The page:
I have been considering a new way to think about, measure, graph, and monitor replication lag for a while. Previously I’ve always been primarily been using replication delay (lag), in seconds. Initially this came from SHOW SLAVE STATUS‘s Seconds_Behind_Master field, later replaced by mk-heartbeat‘s delay information. (These are equivalent, but mk-heartbeat is less buggy and works to represent true lag with relay replicas in the replication topology.) Using delay in seconds to monitor replication has a few problems though:
- The current number of seconds delayed provides no information about how long it might take to catch up.
- It’s very difficult to determine whether a replica is catching up at all, due to the scale. If a replica is a few thousand seconds behind it’s hard to tell whether it’s catching up, falling behind, or neither, at any particular moment.
- If multiple replicas are graphed together, they may have widely different absolute delay values, and thus scales, and it can be very difficult to compare them, or to see that a replica is having problems, until it’s too late. Two replicas may be falling behind at the same rate, but if one is 300 seconds behind, and one is 20,000 seconds behind, the graphs are difficult to interpret.
Given these problems, I determined that while we need the absolute delay information available, it’s not good enough by itself. I started to think about what it is that I’m really trying to determine when looking at the delay graphs.
Vector: Velocity and direction
The key bits of information missing from the delay information seem to be:
- Is the replica falling behind, catching up, or neither? We need a measure of the direction of replication’s delay.
- How fast is the replica falling behind or catching up? We need a measure of velocity of replication’s performance
Fortunately these two things can be combined together into a single number representing the vector of replication. This can then be presented to the user (likely a DBA) in an easy to consume format. The graphs can be read as follows:
- Y = 0 means the replica is neither catching up nor falling behind. It is replicating in real time. I chose zero for this state in order to make the other two states a bit more meaningful and to make the graph symmetric by default.
- Y > 0 means the replica is catching up at Y seconds per second. There is no maximum rate a replica can catch up, but in practice seeing velocities >1 for extended periods is relatively uncommon in already busy systems.
- Y < 0 means the replica is falling behind at Y seconds per second. As a special case, Y = -1 means that the replica is completely stopped and playing no events. Lagging is a function of the passage of time, so it is not possible to lag faster than one second per second.
I like the symmetry of having the zero line be the center point, and having healthy hosts idle with a flat line at zero. Lag appears in the form of a meander away from zero into the negative, matched by an always equal-area1 (but not necessarily similarly shaped) correction into the positive. In practice the Y-scale of graphs is fixed at [-1, +1] and the graphs are very easy and quick to interpret.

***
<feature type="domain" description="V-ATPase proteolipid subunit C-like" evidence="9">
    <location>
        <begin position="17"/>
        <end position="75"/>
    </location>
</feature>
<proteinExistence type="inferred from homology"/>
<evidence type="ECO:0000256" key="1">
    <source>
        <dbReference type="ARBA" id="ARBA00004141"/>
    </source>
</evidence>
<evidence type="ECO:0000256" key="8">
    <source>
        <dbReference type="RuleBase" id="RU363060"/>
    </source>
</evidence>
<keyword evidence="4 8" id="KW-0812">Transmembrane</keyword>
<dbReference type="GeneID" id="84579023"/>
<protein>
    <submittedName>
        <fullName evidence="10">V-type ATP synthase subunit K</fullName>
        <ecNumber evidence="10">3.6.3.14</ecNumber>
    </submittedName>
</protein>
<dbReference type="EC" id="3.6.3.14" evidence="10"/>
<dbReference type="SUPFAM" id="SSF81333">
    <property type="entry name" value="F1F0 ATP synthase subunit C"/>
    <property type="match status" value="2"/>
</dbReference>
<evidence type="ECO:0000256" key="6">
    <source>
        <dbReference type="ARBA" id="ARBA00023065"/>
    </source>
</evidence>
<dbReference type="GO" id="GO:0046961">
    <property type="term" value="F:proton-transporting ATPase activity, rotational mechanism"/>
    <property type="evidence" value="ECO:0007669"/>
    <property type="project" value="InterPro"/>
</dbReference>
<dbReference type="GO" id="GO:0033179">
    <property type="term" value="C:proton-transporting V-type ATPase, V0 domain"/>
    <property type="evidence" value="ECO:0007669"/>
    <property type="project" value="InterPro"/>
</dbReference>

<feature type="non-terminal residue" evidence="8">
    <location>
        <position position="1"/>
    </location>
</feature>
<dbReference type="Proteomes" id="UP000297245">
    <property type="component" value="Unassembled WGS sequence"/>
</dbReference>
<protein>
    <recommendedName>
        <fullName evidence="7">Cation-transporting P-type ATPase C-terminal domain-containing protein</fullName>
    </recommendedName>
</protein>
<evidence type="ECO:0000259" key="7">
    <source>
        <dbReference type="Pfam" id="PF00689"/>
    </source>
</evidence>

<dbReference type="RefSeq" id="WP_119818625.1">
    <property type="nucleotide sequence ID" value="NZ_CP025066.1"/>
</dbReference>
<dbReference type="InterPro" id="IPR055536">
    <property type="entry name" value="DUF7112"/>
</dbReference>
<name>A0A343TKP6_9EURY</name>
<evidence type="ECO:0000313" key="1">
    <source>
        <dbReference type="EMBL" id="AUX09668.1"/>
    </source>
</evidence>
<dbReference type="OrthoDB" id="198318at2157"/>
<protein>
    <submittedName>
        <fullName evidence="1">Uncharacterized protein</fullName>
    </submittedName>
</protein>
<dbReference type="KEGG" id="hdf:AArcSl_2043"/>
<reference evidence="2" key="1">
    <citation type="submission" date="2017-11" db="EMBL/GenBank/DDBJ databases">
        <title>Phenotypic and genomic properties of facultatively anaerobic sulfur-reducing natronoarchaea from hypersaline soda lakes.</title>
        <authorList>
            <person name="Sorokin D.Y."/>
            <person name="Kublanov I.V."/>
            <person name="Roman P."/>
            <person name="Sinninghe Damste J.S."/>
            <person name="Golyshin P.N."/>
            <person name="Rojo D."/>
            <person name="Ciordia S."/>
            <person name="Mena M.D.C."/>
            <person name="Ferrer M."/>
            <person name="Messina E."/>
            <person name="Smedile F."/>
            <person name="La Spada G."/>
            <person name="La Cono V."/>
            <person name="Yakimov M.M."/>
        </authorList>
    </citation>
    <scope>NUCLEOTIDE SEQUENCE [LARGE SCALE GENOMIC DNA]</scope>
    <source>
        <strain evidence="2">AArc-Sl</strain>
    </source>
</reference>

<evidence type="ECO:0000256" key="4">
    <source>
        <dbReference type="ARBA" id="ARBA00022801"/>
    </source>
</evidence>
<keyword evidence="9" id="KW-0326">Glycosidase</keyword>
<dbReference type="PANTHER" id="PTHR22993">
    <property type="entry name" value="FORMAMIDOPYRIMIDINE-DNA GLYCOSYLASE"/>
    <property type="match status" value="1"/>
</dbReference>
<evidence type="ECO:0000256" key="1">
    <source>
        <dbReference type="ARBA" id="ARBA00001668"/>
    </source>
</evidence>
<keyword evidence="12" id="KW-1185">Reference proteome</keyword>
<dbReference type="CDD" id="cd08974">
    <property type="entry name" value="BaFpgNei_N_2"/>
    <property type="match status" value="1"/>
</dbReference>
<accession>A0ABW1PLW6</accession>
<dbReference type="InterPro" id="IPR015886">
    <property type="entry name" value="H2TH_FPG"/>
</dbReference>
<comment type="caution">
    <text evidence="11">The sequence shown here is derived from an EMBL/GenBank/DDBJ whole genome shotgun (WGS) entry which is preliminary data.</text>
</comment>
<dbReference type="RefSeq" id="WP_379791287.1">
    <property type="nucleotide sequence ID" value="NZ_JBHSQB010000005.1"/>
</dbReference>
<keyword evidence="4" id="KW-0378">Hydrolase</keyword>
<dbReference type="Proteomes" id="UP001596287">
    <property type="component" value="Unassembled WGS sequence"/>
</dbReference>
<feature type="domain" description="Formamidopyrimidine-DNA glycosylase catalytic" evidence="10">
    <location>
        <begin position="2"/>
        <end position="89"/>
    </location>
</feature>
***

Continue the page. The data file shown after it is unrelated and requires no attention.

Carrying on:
Most replicas are replicating real time; one replica fell behind for some time before catching up again.
Vector – A few small perturbations can be seen, and one replica replicated at less than real time time for many hours, before finally crossing over zero and catching up at an increasing rate until current time was reached.
Delay – The small perturbations are difficult to see due to the scale imposed by the one very delayed replica. Although it’s easy to see on a day view that the replica did catch up quickly, that is less obvious when monitoring in real time.
Many replicas with different replication rates, and a lot of trouble.
Vector – Overall replication performance is quite poor, and shows evidence of being unlikely to catch up to current time or maintain real time replication in the future.
Delay – It’s difficult to know if things are getting better or worse. The replication performance of each host is almost impossible to compare.
In basic terms, the number of seconds of replication stream applied per second of real time, should be measured frequently, and with reasonably good precision. I have mk-heartbeat writing heartbeat events into a heartbeat table once a second on the master (which has an NTP-synchronized clock), providing a ready source of the progression of “replicated heartbeat time”2 (htime) to the replicas. The replicas of course have their own NTP-synchronized clocks providing a source of local “clock time” (ctime). Both of these are collected on each replica once a minute, as integers (Unix epoch timestamps). Both the current sample (subscript c) and the previous successful sample (subscript p) are available to the processing program. The vector is calculated, stored, and sent off to be graphed once per minute.
The implementation is actually quite simple, and tolerant of almost any sampling interval. In the future it could be extended to use millisecond resolution (although it can never be any higher resolution than the frequency the heartbeat is updated).
1 This is kind of an interesting point. Since the graph is nicely centered on zero, negative numbers represent the exact same scale as positive numbers, on the same dimensions.
2 SELECT UNIX_TIMESTAMP(ts) AS ts FROM heartbeat WHERE id = 1